Many Reasons To Repair Gum Recession


Posted on May 19, 2022 by William J. Claiborne, DDS MS

If you are occasionally experiencing sensitivity around one or more teeth, especially when eating ice-cream or drinking hot coffee, this is likely due to receded gums.

While using a sensitivity toothpaste can somewhat minimize these sensations (which can become painful jolts), the problem will remain. The source of sensitivity, most often, is because the highly-sensitive tooth’s root area has been exposed by the pulling away of gum tissues.

The gum tissues are designed to provide a tight seal around the base of each tooth, which blocks bacterial entry to the sensitive tooth root area. In addition to sensitivity, recession means oral bacteria can penetrate beneath the gum’s surface. Once beneath the surface, the accumulating presence of this bacteria can lead to inflammation of the gums.

Eventually, the infectious bacteria attack the structures that support natural teeth. This bacteria indicates the presence of periodontal (gum) disease. Signs and symptoms of gum disease in its first stage include:

• Gum tissues that turn red

• Gums that become tender or swollen

• Gums that bleed when brushing

• Persistent bad breath

Obviously, it’s important to ensure the gums are healthy so the grip they have around teeth is snug. It’s also important to be aware of the causes of gum recession. These are:

The aging process – As people age, their gums become drier. This causes them to shrink and be less capable of keeping a secure grip around the base of teeth.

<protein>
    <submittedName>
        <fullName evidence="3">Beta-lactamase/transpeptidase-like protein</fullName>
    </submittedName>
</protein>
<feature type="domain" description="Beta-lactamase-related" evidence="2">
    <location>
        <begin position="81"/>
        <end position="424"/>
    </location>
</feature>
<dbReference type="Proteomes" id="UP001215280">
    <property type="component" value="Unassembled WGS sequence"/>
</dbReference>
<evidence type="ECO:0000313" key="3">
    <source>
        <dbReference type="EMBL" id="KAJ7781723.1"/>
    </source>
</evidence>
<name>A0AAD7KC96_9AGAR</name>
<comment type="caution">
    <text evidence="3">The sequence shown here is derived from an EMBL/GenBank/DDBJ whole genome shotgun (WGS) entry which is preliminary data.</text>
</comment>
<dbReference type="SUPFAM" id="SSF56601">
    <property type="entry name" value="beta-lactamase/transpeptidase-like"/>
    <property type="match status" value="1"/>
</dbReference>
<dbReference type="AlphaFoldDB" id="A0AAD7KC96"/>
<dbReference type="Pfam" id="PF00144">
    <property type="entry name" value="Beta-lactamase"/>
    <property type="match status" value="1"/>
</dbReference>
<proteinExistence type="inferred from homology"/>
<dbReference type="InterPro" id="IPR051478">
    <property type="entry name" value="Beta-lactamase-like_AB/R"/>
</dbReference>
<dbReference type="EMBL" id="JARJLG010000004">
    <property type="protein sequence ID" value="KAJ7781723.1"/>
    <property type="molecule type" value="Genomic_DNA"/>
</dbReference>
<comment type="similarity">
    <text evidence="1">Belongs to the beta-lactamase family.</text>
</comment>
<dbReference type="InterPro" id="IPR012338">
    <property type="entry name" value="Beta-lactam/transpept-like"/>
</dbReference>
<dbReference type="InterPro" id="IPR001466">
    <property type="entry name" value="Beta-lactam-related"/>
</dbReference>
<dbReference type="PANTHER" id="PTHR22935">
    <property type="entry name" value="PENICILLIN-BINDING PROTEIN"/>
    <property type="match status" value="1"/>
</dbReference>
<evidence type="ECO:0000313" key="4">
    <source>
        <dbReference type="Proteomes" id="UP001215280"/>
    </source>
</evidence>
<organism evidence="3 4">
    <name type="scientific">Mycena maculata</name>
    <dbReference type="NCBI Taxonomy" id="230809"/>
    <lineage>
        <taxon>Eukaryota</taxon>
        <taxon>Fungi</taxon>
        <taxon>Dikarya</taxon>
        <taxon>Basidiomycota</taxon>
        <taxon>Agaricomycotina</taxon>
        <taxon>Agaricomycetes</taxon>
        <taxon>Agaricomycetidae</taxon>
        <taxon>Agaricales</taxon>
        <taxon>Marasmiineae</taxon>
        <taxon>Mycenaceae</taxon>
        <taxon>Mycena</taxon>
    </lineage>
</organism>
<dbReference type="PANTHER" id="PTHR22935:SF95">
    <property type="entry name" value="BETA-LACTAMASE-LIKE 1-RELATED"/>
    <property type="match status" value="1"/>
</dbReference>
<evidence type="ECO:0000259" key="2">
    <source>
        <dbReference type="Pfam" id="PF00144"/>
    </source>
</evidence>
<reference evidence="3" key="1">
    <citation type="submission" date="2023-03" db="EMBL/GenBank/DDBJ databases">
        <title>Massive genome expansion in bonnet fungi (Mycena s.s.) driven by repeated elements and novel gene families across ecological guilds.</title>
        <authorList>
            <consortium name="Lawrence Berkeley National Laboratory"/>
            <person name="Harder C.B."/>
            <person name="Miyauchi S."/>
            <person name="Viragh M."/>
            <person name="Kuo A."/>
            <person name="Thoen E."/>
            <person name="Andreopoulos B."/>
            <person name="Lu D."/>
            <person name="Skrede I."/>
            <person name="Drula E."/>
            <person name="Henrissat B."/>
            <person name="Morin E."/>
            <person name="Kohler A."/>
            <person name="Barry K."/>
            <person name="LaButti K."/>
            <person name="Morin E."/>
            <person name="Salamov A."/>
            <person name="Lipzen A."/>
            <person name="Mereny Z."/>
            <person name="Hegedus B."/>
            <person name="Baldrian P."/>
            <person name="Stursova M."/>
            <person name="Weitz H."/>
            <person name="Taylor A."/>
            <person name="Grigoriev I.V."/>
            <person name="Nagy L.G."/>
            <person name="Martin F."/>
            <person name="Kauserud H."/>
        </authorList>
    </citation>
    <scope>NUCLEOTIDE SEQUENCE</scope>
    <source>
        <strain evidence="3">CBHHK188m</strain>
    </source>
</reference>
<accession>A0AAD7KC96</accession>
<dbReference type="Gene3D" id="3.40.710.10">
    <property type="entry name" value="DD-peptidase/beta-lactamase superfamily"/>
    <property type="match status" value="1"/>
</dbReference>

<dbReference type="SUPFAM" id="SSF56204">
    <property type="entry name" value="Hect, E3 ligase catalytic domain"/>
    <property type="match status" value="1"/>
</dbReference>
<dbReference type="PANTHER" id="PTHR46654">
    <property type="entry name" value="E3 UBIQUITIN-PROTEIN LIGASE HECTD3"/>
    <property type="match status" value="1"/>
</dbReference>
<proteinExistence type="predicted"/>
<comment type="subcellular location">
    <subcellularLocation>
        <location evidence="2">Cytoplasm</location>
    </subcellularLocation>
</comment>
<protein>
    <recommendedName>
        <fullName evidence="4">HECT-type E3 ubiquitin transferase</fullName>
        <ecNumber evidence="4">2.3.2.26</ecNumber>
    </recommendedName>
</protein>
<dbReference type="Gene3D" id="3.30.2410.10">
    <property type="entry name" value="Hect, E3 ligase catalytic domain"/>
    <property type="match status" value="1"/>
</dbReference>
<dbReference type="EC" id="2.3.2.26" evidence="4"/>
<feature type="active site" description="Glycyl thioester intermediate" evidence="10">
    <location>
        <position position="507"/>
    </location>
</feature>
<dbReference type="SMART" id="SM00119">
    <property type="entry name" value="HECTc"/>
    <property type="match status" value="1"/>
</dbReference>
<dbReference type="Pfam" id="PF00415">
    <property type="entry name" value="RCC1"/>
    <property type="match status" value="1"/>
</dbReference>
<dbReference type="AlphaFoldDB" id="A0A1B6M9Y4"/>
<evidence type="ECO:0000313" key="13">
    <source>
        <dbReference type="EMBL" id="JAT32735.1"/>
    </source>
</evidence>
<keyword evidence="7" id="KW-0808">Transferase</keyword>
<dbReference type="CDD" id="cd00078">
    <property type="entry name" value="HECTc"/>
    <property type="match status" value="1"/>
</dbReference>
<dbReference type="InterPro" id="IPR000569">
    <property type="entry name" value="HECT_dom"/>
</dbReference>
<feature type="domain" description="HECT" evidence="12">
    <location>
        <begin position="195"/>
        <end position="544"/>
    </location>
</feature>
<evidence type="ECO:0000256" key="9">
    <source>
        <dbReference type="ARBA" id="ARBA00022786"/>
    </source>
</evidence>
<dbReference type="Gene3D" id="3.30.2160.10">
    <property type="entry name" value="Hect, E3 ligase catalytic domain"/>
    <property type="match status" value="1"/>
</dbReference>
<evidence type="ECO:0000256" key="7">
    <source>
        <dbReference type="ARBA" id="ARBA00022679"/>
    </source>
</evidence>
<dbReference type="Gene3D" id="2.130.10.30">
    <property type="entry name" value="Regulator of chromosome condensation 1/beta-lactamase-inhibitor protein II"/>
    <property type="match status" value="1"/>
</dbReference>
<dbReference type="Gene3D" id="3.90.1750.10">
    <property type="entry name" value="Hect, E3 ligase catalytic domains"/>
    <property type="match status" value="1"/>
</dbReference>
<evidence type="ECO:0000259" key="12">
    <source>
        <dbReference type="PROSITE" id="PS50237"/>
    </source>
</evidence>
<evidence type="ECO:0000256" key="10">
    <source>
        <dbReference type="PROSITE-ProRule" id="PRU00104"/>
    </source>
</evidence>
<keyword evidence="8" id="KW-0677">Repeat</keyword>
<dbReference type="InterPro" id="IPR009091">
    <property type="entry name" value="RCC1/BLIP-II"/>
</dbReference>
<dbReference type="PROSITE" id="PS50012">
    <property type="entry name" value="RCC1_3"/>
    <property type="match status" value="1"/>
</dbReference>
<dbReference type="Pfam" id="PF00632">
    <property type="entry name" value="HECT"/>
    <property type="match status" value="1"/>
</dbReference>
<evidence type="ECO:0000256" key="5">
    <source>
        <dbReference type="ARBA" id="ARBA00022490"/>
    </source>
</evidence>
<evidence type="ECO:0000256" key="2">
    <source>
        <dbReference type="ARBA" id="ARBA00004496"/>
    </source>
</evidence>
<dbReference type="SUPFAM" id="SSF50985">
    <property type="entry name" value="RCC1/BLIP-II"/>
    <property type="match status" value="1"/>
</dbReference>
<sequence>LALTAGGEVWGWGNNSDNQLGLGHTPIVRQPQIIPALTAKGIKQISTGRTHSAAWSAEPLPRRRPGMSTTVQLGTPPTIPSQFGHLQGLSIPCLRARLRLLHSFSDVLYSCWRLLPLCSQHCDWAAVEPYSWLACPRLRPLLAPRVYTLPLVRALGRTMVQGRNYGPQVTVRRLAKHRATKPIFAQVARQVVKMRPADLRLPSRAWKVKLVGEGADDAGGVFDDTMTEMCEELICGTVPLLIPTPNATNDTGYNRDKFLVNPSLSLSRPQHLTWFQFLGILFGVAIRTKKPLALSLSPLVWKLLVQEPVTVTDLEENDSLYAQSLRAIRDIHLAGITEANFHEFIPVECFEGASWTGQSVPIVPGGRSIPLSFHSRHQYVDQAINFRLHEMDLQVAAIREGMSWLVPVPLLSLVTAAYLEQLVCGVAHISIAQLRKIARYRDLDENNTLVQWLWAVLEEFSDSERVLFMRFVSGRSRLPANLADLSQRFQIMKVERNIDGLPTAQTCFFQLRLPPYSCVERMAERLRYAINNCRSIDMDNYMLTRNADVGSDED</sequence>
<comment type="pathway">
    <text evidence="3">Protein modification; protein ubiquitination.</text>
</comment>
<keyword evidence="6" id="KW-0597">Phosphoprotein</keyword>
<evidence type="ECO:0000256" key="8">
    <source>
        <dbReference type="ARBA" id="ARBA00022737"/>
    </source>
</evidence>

Periodontal (gum) disease – As mentioned above, gum disease destroys oral tissues and the bone that supports natural tooth roots. A sign of periodontal disease is gum recession. Gum disease is also the nation’s leading cause of adult tooth loss.

Poor dental hygiene – When twice-daily brushing, daily flossing, and keeping the mouth moist are insufficient to rid the mouth of bacteria, their accumulation can result in the sticky film you feel on teeth. This is plaque. In just a day or so, plaque can harden on teeth into tartar. This is a cement-hard bacterial colony that cannot be removed by brushing or flossing . It can only be removed during a professional tooth cleaning. If not removed, teeth, gums and the structures below the gum line can be damaged.

Brushing too hard – Brushing teeth rigorously doesn’t mean you are doing a good job. Using a scrubbing, back-&-forth motion can wear away tooth enamel and cause the gums to recede. Other damaging actions when brushing are or using a hard bristled toothbrush or abrasive substances, such as baking soda.

Hormones – Females experience fluctuations in estrogen levels during puberty, menstrual periods, pregnancy and menopause. During these times, the gums can be more sensitive and vulnerable to gum recession.

Tobacco use – In addition to the many health hazards smokers risk, they are more likely to develop plaque due to the oral drying effects of smoking. This dryness can lead to gum recession (not to mention brown teeth and bad breath).

Bite misalignment – When teeth don’t come together evenly, too much force can be exerted on the gums and surrounding bone, allowing gums to recede. Bite misalignment can also lead to grinding or clenching teeth. These harsh forces on teeth can cause the gums to loosen their grip.